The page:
As Podborski recounts, visualization is more than just seeing but incorporates sensations and feelings. The emotional sensations are powerful and an important element of the process.
The process of visualization is to ‘see’ in your mind’s eye the event unfolding and the results you desire before you actually physically do it. Get comfortable and relaxed – either sitting in a chair or on the floor, hands laying in your lap and eyes closed.
Picture the event, like a movie, playing out as you wish. Focus is important as you are absorbed in the process – seeing, hearing, touching and feeling as if the visualization were real. Experience the joy and happiness as the results desired are achieved.
Create your ‘movie’ for your Board presentation with this process in mind. Focus on the big picture where you are the lead actor and on the details – like smiles on faces, the warmth of a handshake, the confident and clear tone of your voice, your posture and movement as you speak, the nods of approval, and words from Board members congratulating you. Feel the joy of success. Repetition gets the movie locked in so set aside time each day to perform your visualization.
Dr. Maltz famously concluded that “our self-image, strongly held, essentially determines what we become.” Self-talk is the internal dialogue – that inner voice which reflects our self-image at any time in any circumstance. Since confidence is one of our success factors, our self-talk should use words to fortify our self-confidence. When doubt and negativity creeps into that inner dialogue, it weakens us and reduces our likelihood of success.
Positive reinforcement is the armour against self-sabotage. Build your self-image with statements like ‘I have the skills and abilities to be successful’, ‘I am an excellent communicator’, ‘My board presentation will be smooth, effective, and wonderfully appreciated’, and ‘I am confident in my financial skills, knowledge and wisdom’. These positive reinforcements are referred to as affirmations and you should create your own playlist. Play it often and counter any negative thoughts or dialogue which creeps in with your personal positive affirmations.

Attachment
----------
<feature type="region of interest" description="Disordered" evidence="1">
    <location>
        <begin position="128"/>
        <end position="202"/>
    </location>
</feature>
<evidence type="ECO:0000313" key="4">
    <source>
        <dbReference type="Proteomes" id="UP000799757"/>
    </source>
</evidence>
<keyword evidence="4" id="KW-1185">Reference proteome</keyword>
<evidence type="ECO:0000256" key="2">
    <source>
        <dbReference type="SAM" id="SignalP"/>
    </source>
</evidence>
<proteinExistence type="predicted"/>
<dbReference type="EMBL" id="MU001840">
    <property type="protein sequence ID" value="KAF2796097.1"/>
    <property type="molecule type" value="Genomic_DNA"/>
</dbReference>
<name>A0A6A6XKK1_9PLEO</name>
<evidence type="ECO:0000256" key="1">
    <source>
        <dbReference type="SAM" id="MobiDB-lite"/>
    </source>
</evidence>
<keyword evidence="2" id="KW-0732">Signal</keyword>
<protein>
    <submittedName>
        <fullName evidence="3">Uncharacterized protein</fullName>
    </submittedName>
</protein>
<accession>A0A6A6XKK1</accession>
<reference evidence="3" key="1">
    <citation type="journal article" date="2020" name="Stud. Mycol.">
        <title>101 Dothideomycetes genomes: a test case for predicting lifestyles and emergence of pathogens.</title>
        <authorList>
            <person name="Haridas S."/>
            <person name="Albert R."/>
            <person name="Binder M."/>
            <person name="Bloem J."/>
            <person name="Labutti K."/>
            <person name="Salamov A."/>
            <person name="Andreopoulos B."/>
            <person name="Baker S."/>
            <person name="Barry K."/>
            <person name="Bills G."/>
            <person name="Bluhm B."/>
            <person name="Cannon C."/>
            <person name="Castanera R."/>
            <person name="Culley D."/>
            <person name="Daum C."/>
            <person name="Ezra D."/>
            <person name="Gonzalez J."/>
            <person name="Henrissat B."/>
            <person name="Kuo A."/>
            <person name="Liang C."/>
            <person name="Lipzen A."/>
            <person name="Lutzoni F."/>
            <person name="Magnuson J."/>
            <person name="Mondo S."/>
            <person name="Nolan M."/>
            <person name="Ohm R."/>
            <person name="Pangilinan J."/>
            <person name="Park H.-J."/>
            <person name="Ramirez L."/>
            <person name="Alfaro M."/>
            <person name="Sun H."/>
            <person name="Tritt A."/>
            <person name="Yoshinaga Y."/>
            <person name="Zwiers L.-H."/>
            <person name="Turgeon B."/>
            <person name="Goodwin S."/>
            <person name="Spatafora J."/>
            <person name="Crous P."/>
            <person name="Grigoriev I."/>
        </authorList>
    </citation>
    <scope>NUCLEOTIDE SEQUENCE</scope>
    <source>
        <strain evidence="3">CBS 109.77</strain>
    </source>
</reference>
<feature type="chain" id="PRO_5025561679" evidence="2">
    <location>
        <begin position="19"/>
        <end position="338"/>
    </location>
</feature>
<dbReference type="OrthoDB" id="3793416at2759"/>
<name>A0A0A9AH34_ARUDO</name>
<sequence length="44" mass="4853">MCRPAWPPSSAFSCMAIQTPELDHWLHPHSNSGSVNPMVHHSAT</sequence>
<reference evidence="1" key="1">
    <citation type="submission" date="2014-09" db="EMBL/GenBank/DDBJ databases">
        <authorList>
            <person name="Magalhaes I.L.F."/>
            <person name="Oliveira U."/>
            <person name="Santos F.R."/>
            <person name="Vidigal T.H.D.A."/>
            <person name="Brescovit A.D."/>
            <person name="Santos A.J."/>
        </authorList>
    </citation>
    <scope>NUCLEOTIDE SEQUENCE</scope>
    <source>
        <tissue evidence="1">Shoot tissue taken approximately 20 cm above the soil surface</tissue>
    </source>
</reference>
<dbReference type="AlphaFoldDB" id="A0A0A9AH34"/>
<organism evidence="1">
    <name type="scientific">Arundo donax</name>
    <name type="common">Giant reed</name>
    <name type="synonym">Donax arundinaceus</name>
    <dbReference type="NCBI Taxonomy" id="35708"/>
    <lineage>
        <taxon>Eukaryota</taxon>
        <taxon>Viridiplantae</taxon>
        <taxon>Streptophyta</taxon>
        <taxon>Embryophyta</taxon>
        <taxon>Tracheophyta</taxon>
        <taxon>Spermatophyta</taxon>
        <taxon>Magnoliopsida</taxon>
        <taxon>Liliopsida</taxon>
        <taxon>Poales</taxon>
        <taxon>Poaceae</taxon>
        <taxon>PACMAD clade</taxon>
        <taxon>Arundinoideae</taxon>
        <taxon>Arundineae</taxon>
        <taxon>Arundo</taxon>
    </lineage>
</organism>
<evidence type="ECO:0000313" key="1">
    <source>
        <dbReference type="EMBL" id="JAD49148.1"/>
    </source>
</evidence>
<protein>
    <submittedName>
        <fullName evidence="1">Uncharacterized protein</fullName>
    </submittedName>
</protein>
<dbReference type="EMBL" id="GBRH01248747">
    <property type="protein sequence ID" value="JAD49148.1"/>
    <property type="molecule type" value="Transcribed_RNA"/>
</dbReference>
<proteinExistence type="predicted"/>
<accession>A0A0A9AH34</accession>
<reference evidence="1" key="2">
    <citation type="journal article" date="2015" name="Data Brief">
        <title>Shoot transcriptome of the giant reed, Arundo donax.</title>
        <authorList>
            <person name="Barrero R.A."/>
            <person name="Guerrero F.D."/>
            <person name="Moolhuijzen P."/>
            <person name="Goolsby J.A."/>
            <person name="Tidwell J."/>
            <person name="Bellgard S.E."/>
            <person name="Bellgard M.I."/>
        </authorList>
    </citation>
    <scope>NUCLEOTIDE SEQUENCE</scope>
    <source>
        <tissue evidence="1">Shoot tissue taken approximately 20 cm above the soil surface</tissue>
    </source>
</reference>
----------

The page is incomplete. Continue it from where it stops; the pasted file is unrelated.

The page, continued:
One of the earliest uses of affirmations was by French psychologist Dr. Emile Coué (1857-1926) who created the saying “Day by day, in every way, I’m getting better and better.” He advised his patients to say this as often as 20 times a day but especially at the beginning and the end of the day. Dean Kamen, the inventor of the Segway human transporter, begins his day with the statement “Today I am going to make the world a better place.”
Harvard Psychologist Ellen Langer showed just how powerful our self-beliefs are with a series of studies in the early 1980s. Her most famous study is the 1981 Counter-clockwise study where she took two groups of men, in their 70s, to a monastery transformed back in time to 1959. The décor was 1950s, the magazines and newspapers were from 1959, the television was black and white and played programs from the 50s, as did the radio.
The first group was instructed to pretend they were young men again, living in 1959. The second group, brought at a later date, were told to stay in the present period and simply reminisce about that era.
Before and after the experiment, both groups of men took a battery of cognitive and physical tests, and after just one week, there were dramatic positive changes across the board – they had age regressed. While both groups changed positively, the group which pretended and believed that they were actually younger men living in 1959 showed greater improvement.